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I gather the "big" promise of the mRNA vaccines is that they take somewhat less time to produce than conventional methods where the target protein (or virus) has to be grown first.

The current problem with them is that they have never been accepted* for medical use, so there is no industrial capacity to begin with, and the demand is for billions of units.

The deactivated or vector-based vaccines take longer to produce, but the worldwide capacity exists and can even be expanded. They are basically held back by the fact that vaccine production, of all kinds, is an ecosystem and the capacity to produce equipment and materials for any kind of vaccine production just is not there yet.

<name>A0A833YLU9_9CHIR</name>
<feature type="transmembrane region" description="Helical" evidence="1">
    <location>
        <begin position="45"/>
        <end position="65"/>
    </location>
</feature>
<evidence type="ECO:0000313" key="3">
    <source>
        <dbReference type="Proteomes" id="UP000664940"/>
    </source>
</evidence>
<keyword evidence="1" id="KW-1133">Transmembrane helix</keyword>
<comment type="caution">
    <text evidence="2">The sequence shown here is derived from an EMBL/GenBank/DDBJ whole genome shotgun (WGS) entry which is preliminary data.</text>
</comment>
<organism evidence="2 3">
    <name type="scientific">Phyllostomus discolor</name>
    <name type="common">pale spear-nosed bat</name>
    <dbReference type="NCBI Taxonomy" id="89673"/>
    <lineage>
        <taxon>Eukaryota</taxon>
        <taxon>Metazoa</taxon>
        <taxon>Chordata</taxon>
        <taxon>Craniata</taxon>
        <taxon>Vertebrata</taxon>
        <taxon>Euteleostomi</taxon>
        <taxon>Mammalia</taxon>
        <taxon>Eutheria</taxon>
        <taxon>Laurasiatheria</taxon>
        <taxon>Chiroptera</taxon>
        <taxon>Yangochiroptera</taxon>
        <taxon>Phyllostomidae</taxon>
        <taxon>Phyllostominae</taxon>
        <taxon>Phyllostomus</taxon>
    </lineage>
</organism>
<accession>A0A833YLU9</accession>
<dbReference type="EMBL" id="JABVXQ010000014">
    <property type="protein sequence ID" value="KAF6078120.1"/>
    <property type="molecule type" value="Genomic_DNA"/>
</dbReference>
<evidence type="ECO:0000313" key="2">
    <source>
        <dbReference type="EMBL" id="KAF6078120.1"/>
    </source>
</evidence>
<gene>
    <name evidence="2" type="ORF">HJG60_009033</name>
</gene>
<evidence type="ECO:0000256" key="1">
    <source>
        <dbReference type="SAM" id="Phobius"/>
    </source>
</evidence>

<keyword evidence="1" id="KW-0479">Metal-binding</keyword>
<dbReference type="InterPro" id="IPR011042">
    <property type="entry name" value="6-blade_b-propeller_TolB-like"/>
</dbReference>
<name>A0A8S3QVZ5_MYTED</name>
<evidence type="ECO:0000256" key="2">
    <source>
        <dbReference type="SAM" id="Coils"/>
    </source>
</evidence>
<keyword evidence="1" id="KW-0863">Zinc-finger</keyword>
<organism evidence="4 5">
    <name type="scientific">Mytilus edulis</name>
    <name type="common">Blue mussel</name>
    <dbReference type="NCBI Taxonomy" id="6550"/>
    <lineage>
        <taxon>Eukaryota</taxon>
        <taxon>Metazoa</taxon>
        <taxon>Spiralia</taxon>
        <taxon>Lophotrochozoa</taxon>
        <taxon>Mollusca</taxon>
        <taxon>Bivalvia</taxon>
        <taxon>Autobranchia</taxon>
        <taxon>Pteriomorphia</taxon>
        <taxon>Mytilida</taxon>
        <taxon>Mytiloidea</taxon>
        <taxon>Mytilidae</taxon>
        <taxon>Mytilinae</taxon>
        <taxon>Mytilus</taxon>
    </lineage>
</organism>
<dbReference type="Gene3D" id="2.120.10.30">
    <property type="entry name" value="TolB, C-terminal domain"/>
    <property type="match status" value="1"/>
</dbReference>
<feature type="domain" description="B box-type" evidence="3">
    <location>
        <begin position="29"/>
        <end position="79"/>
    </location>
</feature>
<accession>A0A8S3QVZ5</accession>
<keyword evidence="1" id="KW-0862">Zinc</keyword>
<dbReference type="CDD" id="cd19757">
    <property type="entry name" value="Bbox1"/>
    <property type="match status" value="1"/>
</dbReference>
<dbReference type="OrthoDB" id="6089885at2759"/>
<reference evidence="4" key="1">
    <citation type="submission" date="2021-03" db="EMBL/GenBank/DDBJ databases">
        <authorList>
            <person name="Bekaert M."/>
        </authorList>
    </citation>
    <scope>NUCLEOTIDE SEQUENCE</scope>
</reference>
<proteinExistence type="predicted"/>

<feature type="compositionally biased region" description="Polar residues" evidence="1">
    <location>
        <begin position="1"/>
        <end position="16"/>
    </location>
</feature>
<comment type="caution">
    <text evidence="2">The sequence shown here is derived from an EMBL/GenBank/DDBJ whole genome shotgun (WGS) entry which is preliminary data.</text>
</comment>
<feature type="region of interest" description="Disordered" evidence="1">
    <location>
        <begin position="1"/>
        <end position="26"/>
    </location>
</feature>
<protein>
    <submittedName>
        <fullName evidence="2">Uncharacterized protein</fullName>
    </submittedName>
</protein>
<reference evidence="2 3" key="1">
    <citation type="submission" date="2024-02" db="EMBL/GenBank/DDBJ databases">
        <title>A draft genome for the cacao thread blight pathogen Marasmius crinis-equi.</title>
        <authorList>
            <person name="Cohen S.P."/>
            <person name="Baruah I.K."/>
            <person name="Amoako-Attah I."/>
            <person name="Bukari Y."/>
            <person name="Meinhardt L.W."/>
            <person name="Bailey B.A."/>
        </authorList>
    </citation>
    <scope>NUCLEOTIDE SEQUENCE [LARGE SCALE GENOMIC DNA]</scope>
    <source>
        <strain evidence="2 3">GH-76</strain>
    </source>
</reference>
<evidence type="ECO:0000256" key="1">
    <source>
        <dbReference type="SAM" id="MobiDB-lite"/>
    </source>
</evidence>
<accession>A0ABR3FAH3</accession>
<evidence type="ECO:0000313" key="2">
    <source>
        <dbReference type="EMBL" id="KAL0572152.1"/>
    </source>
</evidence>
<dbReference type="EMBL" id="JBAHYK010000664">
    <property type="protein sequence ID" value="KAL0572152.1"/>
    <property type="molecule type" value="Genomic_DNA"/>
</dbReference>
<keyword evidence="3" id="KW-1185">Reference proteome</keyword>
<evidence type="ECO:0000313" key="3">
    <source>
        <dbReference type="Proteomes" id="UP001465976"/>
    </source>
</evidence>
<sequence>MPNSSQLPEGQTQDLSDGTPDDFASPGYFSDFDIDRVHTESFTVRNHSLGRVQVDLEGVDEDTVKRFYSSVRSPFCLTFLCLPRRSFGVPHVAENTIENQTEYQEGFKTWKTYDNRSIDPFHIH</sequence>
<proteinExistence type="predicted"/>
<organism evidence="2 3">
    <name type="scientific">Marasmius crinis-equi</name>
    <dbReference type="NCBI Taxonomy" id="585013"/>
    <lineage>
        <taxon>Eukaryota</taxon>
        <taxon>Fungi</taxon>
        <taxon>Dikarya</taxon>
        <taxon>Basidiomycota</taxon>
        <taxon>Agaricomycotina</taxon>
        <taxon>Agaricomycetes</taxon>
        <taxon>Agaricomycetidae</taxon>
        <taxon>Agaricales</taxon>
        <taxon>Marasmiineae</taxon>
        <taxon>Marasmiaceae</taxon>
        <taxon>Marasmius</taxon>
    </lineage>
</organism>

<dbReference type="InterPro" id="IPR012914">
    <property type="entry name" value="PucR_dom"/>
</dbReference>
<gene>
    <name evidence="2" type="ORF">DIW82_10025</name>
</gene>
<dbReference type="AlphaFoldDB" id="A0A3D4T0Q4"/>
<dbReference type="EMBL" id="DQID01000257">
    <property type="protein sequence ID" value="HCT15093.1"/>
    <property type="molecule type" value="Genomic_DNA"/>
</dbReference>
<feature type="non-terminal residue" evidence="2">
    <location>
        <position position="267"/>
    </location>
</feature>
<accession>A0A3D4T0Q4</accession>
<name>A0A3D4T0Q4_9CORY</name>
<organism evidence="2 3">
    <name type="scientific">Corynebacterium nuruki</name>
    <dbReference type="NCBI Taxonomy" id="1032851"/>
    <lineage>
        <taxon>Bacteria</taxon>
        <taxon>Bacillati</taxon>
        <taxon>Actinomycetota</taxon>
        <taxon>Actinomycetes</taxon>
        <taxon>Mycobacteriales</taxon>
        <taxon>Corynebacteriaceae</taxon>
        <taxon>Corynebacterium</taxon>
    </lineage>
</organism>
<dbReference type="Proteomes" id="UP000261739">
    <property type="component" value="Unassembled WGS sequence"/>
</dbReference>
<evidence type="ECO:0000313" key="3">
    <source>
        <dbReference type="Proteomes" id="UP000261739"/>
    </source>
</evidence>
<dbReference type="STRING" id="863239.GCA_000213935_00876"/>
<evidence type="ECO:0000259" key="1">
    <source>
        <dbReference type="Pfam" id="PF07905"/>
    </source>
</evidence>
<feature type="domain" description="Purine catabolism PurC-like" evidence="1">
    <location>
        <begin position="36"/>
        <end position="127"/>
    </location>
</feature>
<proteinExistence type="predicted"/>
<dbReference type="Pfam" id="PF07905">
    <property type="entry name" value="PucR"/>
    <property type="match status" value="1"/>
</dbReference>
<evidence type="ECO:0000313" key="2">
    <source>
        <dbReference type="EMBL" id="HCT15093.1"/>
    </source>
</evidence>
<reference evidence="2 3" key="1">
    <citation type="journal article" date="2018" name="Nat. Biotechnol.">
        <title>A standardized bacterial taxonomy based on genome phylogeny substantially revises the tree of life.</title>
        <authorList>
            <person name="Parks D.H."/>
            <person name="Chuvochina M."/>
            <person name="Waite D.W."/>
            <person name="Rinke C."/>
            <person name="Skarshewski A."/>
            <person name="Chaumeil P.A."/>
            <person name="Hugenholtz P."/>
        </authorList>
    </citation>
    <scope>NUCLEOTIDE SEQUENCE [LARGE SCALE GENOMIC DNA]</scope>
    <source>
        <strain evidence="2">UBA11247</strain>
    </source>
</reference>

For example Pfizer managed to get priority in USA for it's vaccine production requirements by strong lobbying and being approved first.

I would be surprised if the companies producing high-end lab equipment and material need to grow, filter, purify the proteins and all the adjuvants, stabilizers and preservatives that go into vaccines would be that keen to build new capacity before they know if this is one-off boom. They rather wait and make good profit from demand exceeding supply.

* even now they have been accepted for emergency use only. The very second there is either a working treatment for Covid available or a vaccine properly accepted, they lose the license.

by pelgus on Sat Feb 20th, 2021 at 12:24:11 PM EST
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